Optometrist sees 2020 as right time to retire

Sights set on retirement after 50 years at Killarney Optometric Centre


Growing up as a country boy, Keith Letts expected to see his future roll out in hardware.

Instead, he listened to his big brother, opted for a different road, and became a doctor of optometry. 

And he stayed one for half a century, right here in town, until a very slightly premature retirement, which took place earlier this spring, during the COVID-19 lockdown.

“My dad managed businesses, such as Safeway, and Federated Co-op, and when I was about 14 we moved to Treherne, and he opened a hardware store there, Letts Hardware,” said Keith Letts. “When I was 17, I did a year of sciences at Brandon University, instead of my Grade 12. Then I went to Winnipeg, working as a hardware buying clerk for Federated Co-op. I had grown up working for my dad in the hardware store, so I knew about the business. I was there for about a year.”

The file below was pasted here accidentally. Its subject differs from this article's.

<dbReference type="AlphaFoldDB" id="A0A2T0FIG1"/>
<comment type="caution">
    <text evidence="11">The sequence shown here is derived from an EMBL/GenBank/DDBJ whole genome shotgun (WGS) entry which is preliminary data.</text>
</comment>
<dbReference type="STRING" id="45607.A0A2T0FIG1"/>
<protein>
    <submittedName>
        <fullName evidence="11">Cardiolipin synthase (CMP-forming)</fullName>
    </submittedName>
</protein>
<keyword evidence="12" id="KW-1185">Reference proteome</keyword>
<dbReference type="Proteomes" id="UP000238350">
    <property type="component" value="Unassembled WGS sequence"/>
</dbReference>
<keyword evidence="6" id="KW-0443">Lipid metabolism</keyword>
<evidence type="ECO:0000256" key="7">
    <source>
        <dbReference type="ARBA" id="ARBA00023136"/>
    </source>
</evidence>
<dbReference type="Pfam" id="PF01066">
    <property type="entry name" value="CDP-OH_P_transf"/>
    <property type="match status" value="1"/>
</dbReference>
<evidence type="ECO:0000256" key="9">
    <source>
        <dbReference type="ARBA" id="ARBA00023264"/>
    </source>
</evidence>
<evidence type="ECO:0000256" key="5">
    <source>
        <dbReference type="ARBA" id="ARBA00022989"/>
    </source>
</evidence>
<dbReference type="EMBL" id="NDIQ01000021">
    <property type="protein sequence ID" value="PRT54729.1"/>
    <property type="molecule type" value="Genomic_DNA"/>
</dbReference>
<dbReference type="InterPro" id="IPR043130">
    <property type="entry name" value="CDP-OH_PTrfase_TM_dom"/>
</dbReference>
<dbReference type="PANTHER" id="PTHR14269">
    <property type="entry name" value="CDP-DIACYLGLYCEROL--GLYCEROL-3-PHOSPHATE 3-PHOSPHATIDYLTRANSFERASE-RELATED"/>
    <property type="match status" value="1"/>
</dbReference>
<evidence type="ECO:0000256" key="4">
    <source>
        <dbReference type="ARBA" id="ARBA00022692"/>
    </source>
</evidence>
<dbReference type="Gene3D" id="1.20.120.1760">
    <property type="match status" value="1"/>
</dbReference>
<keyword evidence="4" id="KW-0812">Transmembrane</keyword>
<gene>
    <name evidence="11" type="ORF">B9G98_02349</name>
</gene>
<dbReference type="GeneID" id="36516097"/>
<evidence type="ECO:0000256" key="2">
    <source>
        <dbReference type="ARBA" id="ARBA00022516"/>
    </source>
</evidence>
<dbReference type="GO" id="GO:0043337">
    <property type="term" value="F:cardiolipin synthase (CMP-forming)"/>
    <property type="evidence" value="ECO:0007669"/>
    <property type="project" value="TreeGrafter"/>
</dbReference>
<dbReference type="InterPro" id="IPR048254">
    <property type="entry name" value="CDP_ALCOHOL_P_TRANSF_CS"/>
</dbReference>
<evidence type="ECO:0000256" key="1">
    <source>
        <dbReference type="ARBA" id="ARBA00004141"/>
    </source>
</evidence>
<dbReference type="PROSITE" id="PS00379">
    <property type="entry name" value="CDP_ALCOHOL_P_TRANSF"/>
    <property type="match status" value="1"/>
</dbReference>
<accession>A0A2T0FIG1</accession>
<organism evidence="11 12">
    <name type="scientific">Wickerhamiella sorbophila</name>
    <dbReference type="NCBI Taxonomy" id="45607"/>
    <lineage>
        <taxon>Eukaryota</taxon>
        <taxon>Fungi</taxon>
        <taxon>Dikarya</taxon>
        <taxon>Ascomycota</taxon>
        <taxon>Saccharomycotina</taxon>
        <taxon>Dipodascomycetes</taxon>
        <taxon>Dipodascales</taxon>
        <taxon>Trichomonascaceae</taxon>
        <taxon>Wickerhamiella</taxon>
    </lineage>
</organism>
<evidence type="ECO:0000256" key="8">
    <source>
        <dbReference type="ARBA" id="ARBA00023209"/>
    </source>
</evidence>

Then his older brother Merv, six years his senior, sparked an idea that changed his life.

“He was an orthopaedic surgeon at the Children’s Hospital in Winnipeg, and he suggested optometry,” said Letts. “I looked at it, and I thought it could be interesting, and so I applied to the University of Waterloo in Ontario. And I was accepted. It was pretty exciting, and a little daunting. I was a country boy, going to Toronto.”

Strange and fortunate things began happening even before his arrival in Ontario, however.